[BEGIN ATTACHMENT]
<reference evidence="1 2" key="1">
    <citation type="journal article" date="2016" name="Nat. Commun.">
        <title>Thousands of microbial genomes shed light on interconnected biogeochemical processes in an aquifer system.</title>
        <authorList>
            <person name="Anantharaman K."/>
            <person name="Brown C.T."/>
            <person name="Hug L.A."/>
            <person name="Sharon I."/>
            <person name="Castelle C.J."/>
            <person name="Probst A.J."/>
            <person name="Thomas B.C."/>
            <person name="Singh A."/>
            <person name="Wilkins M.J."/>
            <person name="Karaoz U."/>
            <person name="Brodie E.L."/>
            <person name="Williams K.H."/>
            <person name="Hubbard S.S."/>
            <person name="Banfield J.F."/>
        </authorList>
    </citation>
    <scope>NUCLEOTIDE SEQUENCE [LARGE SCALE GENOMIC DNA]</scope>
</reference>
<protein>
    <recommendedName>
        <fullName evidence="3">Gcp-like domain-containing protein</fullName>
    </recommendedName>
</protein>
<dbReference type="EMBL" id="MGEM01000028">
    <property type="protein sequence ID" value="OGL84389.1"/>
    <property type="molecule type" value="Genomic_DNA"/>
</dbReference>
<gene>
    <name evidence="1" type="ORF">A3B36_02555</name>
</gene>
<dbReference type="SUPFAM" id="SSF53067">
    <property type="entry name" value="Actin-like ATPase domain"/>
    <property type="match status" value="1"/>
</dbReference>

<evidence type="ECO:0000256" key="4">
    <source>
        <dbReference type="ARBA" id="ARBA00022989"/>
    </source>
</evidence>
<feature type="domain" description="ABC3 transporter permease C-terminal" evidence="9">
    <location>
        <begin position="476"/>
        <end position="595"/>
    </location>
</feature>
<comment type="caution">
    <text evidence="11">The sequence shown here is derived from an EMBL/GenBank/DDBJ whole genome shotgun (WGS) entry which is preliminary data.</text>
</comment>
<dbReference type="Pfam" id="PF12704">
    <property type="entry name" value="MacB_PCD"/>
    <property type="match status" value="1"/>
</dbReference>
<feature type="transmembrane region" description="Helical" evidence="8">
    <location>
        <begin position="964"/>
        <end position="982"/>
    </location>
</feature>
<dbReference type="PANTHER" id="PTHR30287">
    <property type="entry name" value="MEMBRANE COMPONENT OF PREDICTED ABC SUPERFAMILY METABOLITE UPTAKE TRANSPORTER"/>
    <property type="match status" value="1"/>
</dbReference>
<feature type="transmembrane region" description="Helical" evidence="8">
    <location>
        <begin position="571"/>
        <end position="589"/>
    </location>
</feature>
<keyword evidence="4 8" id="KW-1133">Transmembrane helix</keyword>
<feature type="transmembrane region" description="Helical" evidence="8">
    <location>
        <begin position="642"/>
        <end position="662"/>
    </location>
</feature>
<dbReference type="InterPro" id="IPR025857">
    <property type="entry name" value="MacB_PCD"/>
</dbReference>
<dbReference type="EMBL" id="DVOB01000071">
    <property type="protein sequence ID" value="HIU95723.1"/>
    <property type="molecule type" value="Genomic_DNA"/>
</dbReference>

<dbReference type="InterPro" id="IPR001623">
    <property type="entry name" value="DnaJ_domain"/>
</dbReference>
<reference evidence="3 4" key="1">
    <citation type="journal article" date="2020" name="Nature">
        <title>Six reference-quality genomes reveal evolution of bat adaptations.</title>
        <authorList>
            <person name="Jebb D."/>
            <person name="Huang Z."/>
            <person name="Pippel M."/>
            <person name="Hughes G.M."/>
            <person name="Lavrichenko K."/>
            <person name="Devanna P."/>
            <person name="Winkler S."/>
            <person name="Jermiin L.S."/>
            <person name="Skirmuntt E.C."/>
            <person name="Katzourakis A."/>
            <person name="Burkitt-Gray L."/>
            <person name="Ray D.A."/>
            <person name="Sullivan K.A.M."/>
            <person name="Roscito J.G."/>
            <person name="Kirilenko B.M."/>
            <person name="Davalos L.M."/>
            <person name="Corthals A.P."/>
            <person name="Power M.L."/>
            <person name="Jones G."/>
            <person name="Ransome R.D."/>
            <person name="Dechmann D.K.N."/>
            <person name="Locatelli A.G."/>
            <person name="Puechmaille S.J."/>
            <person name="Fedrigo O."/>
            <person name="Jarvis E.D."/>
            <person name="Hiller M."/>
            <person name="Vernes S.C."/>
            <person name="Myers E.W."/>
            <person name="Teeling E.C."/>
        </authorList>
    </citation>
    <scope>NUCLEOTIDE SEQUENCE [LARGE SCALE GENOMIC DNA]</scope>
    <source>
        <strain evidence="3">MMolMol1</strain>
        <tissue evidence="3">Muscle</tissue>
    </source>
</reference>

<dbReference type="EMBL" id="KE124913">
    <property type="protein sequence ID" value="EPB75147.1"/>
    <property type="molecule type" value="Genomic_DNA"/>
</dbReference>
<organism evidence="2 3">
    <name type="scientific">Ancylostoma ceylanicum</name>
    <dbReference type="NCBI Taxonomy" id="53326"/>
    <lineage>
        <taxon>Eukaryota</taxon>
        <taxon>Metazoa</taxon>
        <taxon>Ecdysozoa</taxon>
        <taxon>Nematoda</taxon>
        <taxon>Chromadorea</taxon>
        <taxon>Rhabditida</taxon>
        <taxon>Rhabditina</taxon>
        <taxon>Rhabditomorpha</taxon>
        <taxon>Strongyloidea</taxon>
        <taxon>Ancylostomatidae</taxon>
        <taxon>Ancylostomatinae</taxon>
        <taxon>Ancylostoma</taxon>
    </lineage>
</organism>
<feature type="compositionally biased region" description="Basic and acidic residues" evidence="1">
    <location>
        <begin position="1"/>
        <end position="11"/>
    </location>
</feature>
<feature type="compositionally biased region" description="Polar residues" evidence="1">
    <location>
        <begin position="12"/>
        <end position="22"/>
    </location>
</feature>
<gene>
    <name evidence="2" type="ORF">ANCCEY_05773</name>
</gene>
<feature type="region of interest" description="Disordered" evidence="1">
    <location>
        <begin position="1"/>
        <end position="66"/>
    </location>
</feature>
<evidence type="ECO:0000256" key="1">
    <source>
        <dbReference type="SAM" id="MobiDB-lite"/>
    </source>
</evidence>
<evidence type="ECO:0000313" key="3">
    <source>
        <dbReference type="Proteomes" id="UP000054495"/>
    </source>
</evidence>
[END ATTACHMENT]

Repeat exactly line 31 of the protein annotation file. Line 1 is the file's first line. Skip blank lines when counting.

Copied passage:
</dbReference>